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Comparative Study
. 2009 May;123(2):136-50.
doi: 10.1037/a0014280.

The Alarm Call System of Two Species of Black-And-White Colobus Monkeys (Colobus Polykomos and Colobus Guereza)

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Comparative Study

The Alarm Call System of Two Species of Black-And-White Colobus Monkeys (Colobus Polykomos and Colobus Guereza)

Anne Marijke Schel et al. J Comp Psychol. .

Abstract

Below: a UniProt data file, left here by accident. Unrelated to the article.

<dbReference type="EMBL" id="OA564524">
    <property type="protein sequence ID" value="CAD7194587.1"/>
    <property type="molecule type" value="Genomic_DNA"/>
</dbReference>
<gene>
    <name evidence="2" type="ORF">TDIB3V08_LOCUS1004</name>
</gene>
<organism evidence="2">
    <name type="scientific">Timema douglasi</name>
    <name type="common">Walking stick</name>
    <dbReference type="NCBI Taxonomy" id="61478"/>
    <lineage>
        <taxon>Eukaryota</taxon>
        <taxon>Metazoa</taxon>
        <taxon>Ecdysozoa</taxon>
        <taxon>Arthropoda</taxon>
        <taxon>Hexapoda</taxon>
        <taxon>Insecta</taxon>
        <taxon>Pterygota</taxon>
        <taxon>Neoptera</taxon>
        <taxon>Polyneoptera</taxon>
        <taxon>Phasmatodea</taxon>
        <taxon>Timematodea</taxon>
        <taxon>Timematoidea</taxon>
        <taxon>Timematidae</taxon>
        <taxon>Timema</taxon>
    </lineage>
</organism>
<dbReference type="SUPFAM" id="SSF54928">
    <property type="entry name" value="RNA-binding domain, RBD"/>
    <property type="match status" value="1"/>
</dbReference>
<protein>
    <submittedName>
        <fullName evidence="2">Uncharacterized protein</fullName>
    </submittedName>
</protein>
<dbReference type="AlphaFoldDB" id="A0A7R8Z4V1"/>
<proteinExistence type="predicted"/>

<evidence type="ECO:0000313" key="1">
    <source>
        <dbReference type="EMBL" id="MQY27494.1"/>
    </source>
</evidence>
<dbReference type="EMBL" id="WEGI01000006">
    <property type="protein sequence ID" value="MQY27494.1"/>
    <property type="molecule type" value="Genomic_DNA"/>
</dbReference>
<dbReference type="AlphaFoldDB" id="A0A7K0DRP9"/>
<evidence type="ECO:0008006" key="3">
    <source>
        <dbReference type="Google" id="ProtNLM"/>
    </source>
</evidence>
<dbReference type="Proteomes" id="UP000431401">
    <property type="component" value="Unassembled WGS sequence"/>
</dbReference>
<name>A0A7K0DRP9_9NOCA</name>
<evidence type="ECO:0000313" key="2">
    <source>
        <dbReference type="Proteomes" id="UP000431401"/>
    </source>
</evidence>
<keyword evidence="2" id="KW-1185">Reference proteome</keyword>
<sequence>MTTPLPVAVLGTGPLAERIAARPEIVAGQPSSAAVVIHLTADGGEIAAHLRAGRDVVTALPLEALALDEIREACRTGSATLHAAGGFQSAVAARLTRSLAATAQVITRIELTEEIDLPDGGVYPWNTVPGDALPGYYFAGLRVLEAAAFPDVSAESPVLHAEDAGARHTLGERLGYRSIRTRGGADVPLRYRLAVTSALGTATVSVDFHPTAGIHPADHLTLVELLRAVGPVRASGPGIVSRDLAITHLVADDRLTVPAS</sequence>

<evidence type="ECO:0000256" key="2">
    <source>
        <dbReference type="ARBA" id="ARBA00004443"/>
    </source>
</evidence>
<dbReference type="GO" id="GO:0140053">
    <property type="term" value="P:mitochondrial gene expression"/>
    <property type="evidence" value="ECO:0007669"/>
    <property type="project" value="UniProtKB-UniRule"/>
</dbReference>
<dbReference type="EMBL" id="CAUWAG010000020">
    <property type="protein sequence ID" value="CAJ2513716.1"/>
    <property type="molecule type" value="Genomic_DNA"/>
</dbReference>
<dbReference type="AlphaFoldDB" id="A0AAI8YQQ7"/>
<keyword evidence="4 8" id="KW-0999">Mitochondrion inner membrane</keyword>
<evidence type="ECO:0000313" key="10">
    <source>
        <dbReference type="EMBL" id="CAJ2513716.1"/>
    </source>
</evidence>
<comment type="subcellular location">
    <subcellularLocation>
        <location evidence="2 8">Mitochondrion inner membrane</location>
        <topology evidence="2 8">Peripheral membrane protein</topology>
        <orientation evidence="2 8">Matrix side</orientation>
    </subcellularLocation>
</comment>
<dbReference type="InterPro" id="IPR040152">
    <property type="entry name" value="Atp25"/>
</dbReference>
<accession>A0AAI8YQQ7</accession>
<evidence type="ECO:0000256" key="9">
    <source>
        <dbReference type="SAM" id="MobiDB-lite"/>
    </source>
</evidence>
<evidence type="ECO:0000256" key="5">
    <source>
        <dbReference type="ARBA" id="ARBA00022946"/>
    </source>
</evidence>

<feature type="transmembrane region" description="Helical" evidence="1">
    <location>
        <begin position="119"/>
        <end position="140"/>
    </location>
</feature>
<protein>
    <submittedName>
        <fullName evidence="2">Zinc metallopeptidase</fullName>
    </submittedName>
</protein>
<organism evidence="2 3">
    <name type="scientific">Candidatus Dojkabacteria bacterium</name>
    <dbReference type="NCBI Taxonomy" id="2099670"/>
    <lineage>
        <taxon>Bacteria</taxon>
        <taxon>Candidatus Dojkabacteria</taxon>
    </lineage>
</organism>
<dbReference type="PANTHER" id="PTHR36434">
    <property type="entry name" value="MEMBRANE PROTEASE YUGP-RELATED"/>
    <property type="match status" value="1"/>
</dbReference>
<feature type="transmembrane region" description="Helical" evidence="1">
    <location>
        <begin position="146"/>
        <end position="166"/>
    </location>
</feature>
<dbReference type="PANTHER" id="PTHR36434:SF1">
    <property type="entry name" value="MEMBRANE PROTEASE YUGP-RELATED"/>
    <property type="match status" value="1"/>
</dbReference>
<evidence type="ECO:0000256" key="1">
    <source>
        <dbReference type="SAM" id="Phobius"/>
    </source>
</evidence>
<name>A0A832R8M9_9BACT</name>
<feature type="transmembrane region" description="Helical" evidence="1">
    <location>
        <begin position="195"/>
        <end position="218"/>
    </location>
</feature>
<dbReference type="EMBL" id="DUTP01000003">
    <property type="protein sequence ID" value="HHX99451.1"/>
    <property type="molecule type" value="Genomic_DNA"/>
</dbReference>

Vervet monkey alarm calling has long been the paradigmatic example of how primates use vocalizations in response to predators. In vervets, there is a close and direct relationship between the production of distinct alarm vocalizations and the presence of distinct predator types. Recent fieldwork has however revealed the use of several additional alarm calling systems in primates. Here, the authors describe playback studies on the alarm call system of two colobine species, the King colobus (Colobus polykomos) of Taï Forest, Ivory Coast, and the Guereza colobus (C. guereza) of Budongo Forest, Uganda. Both species produce two basic alarm call types, snorts and acoustically variable roaring phrases, when confronted with leopards or crowned eagles. Neither call type is given exclusively to one predator, but the authors found strong regularities in call sequencing. Leopards typically elicited sequences consisting of a snort followed by few phrases, while eagles typically elicited sequences with no snorts and many phrases. The authors discuss how these call sequences have the potential to encode information at different levels, such as predator type, response-urgency, or the caller's imminent behavior.

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